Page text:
fasci-, fascio-, fasc-, fascia-

(Latin: band, bandage; bundle, bunch; used in the extended sense of "pertaining to the fascia", a band or sheet of fibrous tissue providing a subcutaneous covering for various parts of the body)

fasciotomy (s) (noun), fasciotomies (pl)
A surgical operation to relieve pressures on muscles by making an incision in the connective tissues that surround them: Fasciotomy is usually performed to treat a painful condition in which a group of muscles are constricted with consequent obstructions of their blood flows.

The fasciotomy is also performed as a surgical emergency to treat a crushing injury in which the muscle group has swollen or there is bleeding into the muscle compartment that increases the pressure in it.

A fasciotomy may be combined with embolectomy (surgical removal of an obstructing blood clot) for the treatment of an acute arterial embolism.

planter fascititis (s) (noun), planter fascititises (pl)
Inflammation of the tissue which stretches from the heel bone to the base of the toes: Planter fascititises can be a result of localized tenderness and pain that is made worse when stepping down on the heels.

Planter fascititises may be caused by physical activity overloads or abnormal foot mechanics or to some disease that causes arthritis.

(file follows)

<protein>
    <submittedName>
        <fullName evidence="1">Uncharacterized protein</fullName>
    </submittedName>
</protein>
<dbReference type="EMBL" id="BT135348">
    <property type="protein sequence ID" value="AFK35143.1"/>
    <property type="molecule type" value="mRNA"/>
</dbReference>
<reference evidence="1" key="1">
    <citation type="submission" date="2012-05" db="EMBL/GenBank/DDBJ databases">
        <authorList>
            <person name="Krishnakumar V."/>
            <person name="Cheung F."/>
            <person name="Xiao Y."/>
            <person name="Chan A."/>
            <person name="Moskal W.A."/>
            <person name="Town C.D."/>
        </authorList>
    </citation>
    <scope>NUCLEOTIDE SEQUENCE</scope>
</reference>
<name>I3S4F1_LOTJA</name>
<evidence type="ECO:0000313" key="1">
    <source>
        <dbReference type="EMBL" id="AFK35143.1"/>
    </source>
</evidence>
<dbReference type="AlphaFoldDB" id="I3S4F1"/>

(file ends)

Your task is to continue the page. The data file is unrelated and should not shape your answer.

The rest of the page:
subcutaneous fascia (s) (noun), subcutaneous fasciae (pl)
Layers of connective tissues that cover the entire body between the skin and the deep fascial areas of the specialized structures of the body; such as, the muscles: The subcutaneous fasciae consist of an outer normally fatty layer and an inner thin elastic layer of superficial blood vessels and between the two layers there are nerves, lymphatics (small, thin channels that are similar to blood vessels and that collect and carriy tissue fluid from the body), the mammary glands, most of the facial muscles, and the platysma (muscle in the neck extending from the face to the shoulder bone).
subserous fascia (s) (noun), subserous fasciae (pl)
One of the three kinds of connective tissues that exist between the internal layer of deep fascia and the serous membranes lining the body cavities in much the same way as the subcutaneous fascia lies between the skin and the deep fascia: The subserous fasciae is thin in some sections of the body; such as, between the pleura (membrane around the lungs and inner walls of the chest) and the chest wall, and they are thick in other areas, where it forms a pad of adipose tissue where fat is stored.